Term Paper on Poverty and Race

Poverty and RaceBefore the 2010 oil spill in the Gulf of Mexico, Hurricane Katrina’s devastation of the city of New Orleans and other Gulf Coast communities in 2005 refocused the nation’s attention on the relationship between race and poverty. The people most adversely affected by this catastrophic event and its aftermath were overwhelmingly black and overwhelmingly poor. A common reaction to the media’s dramatic images of disaster victims in New Orleans, especially those seeking refuge in the attics of flooded homes, building rooftops, and the Superdome, was “I didn’t think the problem of race and poverty was still with us.”

As this entry shows, the attention to poverty and race brought about by Katrina is yet another phase in the race/poverty discourse in the United States, which has shifted sharply several times over the past few decades. In this entry, we will show how the face of poverty in the United States has changed over the past 40 or 50 years in response to antipoverty policies and structural changes in the economy.


I. Background and Context

II. The Poor and Efforts to Alleviate Poverty in the United States

III. Uneven Impacts of Past Poverty Alleviation Programs

IV. Conclusion

Background and Context

Concerns about America’s poor ebbed and flowed throughout the 20th century. After receiving limited public policy attention prior to World War II, concern about the United States’ poverty problem abated after the war, and it did not become a priority policy issue again until the early 1960s.

Since the early 1960s, public policies implemented to alleviate poverty in the United States have ranged from the very liberal to the extremely conservative. Reflecting this state of affairs, the absolute and relative size of the poor population in the United States has fluctuated widely over the last 50 years.

The Poor and Efforts to Alleviate Poverty in the United States

Political attitudes toward America’s poor were decidedly liberal during the 1960s. In both political and policy circles, the prevailing view was that poverty was a structural problem characterized by racial discrimination and systematic exclusion of racial minorities in all walks of American life. This view led to the first major federal effort after World War II to address the country’s poverty problem: the war on poverty and the Great Society programs launched by President Lyndon Johnson.

Before the war on poverty, the U.S. poor totaled 39.8 million, 22.4 percent of the nation’s population in 1960. As a consequence of the Johnson administration’s antipoverty programs, which sought to redress the systematic inequities in U.S. society, the incidence of poverty was reduced by 36 percent during the 1960s. By 1970, only 25.4 million people (12.6 percent of the U.S. population) were poor.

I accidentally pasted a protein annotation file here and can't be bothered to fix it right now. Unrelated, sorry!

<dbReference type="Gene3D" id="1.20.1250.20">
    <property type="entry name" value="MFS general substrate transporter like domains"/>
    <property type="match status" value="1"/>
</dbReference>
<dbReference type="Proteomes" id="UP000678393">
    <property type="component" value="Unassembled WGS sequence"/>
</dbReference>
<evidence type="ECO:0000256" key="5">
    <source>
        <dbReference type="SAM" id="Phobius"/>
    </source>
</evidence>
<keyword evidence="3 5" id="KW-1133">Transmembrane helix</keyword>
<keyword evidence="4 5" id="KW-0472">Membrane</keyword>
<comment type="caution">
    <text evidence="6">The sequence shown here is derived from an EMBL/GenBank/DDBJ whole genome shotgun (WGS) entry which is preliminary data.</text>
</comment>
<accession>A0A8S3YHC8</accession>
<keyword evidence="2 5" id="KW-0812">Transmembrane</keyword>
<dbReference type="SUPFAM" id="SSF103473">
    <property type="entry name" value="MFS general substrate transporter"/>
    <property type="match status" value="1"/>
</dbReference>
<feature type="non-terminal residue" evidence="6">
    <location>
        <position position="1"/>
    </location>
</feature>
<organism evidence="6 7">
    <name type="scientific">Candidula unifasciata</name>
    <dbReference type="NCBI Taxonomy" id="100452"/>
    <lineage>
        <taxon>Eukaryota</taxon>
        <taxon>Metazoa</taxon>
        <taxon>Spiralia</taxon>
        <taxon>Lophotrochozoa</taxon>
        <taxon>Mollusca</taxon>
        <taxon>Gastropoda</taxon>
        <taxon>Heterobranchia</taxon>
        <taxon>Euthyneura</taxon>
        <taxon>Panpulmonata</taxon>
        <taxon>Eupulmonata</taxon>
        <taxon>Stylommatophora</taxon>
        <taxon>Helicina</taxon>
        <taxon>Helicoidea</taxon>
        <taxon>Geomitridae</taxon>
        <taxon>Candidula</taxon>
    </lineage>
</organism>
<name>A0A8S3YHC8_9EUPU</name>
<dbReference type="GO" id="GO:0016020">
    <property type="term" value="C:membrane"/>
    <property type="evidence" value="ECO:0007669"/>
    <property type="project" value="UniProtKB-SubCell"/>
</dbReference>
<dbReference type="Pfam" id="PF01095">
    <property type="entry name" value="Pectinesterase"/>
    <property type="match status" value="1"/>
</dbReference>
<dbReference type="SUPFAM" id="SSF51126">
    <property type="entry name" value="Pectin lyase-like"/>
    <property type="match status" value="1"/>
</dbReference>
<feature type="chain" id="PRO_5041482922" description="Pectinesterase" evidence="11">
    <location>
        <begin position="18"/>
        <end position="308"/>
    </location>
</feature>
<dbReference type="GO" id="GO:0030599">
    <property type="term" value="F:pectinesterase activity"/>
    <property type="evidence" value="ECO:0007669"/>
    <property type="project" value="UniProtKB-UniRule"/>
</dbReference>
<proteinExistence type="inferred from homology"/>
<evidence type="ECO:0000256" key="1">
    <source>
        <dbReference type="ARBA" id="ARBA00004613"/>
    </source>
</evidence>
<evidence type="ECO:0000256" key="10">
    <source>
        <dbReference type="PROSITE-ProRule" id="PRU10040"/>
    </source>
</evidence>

But the war on poverty was short lived, as the Vietnam War assumed center stage during the early 1970s, resulting in a redirection of federal resources away from efforts to eradicate poverty. Moreover, with the election of President Richard Nixon, attitudes toward the poor became more conservative: the prevailing view held that poverty was a function of human or personal failings rather than a structural problem. As a consequence of these developments, the assault on America’s poverty problem was substantially curtailed just as economic stagflation and a deep recession occurred, resulting in an increase—absolute and relative—in the size of the nation’s poor population. During the 1970s, the U.S. poor grew from 25.4 million to 29.2 million, increasing from 12.6 percent to 13 percent of the total population by 1980.

Political attitudes toward the poor became even more conservative during the 1980s. Instead of acknowledging the short duration of the nation’s official war on poverty, both the Reagan and Bush administrations of the 1980s argued that the nation’s persistent poverty problem, especially the resurgence of growth during the 1970s, was a product of 1960s-era liberal policymaking. In their eyes, the federal welfare program—Aid to Families with Dependent Children (AFDC), in particular—was the culprit.

AFDC, they contended, destroyed the work ethic, bred long-term dependency, and encouraged a range of other antisocial or dysfunctional behaviors, including out-of-wedlock pregnancy, family disruption, and even illegal activities revolving around gangs and drug dealing, especially in the nation’s cities. The problem, they asserted, was not material poverty but, rather, moral poverty. They also believed that the antipoverty programs of Johnson’s Great Society slowed the economy by sapping taxes from productive investments that would otherwise spur economic growth and job creation.

To combat these problems and behaviors, the Reagan and Bush administrations waged what some characterize as a war on the poor, drastically cutting federal spending on social programs (especially AFDC) and eliminating government regulations viewed as crippling industry and private enterprise. These policies, especially efforts to create a deregulated business environment, drastically altered the structure of economic opportunity for the nation’s most disadvantaged citizens, in particular the large number of African Americans concentrated in urban ghettoes.

Specifically, the business policies accelerated the decline of highly unionized, high-wage, central-city manufacturing employment—a process referred to as deindustrialization— and accelerated capital flight away from U.S. cities and toward Third World countries—a process referred to as employment deconcentration—leaving behind a substantial population that became the jobless or underemployed poor. Partly as a function of these business policy impacts and partly as a consequence of cuts in a host of 1960s-era social programs, the poor population continued to increase during the 1980s, reaching 33.5 million, or 13.5 percent of the total U.S. population, by 1990.